With most attention on Madison Street focused on 6-story mixed-use proposals riling neighbors living on quiet nearby streets, one Oak Park couple has quietly planned to make Madison their home, with a unique work/live building proposal that goes before the Zoning Board of Appeals (ZBA) tonight.
Laura and Peter Nowicki of the 800 block of South Scoville Avenue, hope to remake the warehouse building at 838 Madison into a 2-story loft space where the couple and their four children can live, while remodeling the first floor into two commercial spaces, one of which Peter will use for work.
"Madison is not an ideal place to live," Laura Nowicki said, referring to the mostly commercial neighbors they'll have if their plans are approved. But around the corner and down Grove Avenue are single-family homes. Nowicki hopes to be able to connect with those residents to get a neighborhood feeling.
"We welcome the adaptive reuse of a building that has been vacant for a number of years," Melissa Mickelberry wrote in an e-mail to Wednesday Journal. Mickelberry lives on the 400 block of South Grove Avenue and is a member of Neighbors for Madison Renewal, a group representing neighbors' interests to developers. "The Nowickis' project is an innovative design that incorporates interesting architectural details, 'green' techniques, and a new business."
The plan needs village approval because zoning requires residential buildings to have yards, but the warehouse building covers the entire lot. Also, the Nowickis' plan doesn't meet parking requirements.
Similar variances were granted for the building's previous owner in February 2003. At that time, the village estimated taxes generated by the building would increase from $8,000 to more than $30,000.
Idea came from the space
The Nowickis' plans call for two first-floor commercial spaces, one 850-square-foot space they would lease, and one 2,400-square-foot space that Peter would use. Laura Nowicki said her husband is a trader with the Chicago Board of Trade, and because he works exclusively online and many of his co-workers also live in Oak Park, opening an office here would make sense.
The couple searched for a commercial space for awhile without the notion of living above one. It was the 838 Madison space that made them consider a work/live situation or family loft living.
They paid $650,000 for the property and will put at least a half-million more into the renovation, which would include adding a floor. The ground level, in addition to the commercial spaces, would house three commercial and two residential parking spaces.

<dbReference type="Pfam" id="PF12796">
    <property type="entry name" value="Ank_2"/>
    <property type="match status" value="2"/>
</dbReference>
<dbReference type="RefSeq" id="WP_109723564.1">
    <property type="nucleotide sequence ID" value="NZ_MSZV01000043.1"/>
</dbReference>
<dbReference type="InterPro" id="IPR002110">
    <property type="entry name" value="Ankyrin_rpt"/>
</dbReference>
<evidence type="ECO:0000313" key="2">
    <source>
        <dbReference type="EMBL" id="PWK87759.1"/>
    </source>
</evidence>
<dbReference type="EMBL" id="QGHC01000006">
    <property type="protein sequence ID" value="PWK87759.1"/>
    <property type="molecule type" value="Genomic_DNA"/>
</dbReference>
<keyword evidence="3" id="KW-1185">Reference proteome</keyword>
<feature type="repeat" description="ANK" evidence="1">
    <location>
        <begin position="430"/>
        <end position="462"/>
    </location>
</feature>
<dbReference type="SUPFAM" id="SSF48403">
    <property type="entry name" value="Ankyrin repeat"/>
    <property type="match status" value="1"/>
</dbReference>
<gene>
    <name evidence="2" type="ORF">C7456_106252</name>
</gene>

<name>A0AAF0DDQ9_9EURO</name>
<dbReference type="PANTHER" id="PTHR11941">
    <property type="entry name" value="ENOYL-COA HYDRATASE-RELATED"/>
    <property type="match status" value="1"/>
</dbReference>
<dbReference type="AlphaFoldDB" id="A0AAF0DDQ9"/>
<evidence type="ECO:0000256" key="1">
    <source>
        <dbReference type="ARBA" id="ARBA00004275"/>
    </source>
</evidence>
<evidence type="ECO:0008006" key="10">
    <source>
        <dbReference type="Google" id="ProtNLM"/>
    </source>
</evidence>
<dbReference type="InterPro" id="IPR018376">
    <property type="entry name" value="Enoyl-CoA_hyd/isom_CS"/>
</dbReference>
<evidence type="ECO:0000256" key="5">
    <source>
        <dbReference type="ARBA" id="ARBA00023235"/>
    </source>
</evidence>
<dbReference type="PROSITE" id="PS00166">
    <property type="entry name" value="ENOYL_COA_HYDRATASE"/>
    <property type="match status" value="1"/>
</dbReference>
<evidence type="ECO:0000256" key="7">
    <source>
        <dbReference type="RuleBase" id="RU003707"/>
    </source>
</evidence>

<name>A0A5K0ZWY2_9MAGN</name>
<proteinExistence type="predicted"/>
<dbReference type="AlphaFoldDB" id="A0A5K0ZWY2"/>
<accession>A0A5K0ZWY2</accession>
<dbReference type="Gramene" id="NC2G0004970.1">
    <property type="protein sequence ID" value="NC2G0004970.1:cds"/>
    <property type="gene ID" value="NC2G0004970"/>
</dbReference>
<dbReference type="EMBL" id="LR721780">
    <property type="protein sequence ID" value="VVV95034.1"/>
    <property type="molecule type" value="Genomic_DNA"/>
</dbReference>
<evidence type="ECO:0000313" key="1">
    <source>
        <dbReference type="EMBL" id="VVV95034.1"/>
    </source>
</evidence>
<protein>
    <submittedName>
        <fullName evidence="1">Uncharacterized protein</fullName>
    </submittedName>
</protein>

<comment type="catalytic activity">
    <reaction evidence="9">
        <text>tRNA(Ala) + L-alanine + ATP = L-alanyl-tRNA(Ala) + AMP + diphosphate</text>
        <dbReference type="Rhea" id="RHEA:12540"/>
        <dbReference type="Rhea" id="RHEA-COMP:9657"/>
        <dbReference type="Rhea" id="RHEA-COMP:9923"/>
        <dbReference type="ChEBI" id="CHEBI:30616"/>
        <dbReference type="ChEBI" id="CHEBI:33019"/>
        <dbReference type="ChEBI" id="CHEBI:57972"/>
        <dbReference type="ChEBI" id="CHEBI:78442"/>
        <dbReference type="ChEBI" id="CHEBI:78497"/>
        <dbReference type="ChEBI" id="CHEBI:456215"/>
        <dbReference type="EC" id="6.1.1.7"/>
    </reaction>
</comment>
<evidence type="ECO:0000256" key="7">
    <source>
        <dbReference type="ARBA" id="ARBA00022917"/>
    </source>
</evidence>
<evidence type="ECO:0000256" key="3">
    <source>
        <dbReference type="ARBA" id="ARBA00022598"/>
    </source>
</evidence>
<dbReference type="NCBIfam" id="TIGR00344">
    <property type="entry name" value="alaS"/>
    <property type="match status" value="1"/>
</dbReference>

The second-floor space would offer two bedrooms connected by a bathroom, a master bed and bath, a family room and large common area. On the third floor would be the kitchen, dining room, living room, library and terrace looking north. The residential portion of the building covers about half of the depth of the lot, while the first-floor commercial space stretches from lot line to lot line.
That's one of the variances the couple will need to move ahead with the plan. The village's zoning code requires any building with residences to have front, rear and side yards. Because they will do what's known as an "adaptive reuse," or adapt the building for another purpose (in this case, a residential condominium), the couple will argue they need relief from the zoning requirements.
The Nowickis will also ask for relief from parking requirements. The code requires them to have nine spaces, but seven are provided in the plan: five off-street spaces and two on Madison in front of the building.
The building's previous owner had an agreement with the owner of Leona's Restaurant, 848 Madison St., to lease daytime parking. However, that lot has recently been eyed for development.
The Nowickis plan to rebuild in environmentally friendly ways, including following LEED (Leadership in Energy and Environmental Design) standards, using reclaimed wood and sustainable products, installing green roofs that absorb moisture and cool the building, and geothermal heating and cooling, where air is circulated through tubes drilled deep into the ground to produce 56-degree air in summer or winter. The air feeds into a furnace in winter for further heating.
Currently atop the building rests a small cupola that once housed a large elevator. (The building was constructed as an auto repair/body shop; Offset Press purchased the building in 1977 as a storage warehouse, according to village records.) The Nowickis will keep the design consistent after adding a third floor by topping the building with a cupola-like 170-square-foot conservatory.
"We don't want [the building] to be a box," Laura Nowicki said.
Roots for a new community
Similar variances were approved in February 2003 for the property's previous owners, who also had commercial-plus-condo plans, without the addition of a third floor. They planned to carve the second floor into two condos, then later decided to make just one.
Approval of those variances expired because the owners did not begin work on the building within a year. Laura Nowicki said her plans call for building the residential space so that in the future it could be converted into two separate condos.
Mickelberry said approval of the variances should not establish a precedent for developers who might want to build lot line to lot line, or otherwise outside what's allowed by zoning.
Nowicki said Madison is "prime for development," and that she hopes her family's moving there will help turn the corridor into a unique destination-shopping district, citing the Harrison Arts District as an example.
"I think we can do that on Madison on a larger scale," Nowicki said. "I think it's an opportunity to build a new community within Oak Park."
She and her family could act as anchors. "We have roots here," she said. "We're not going anywhere."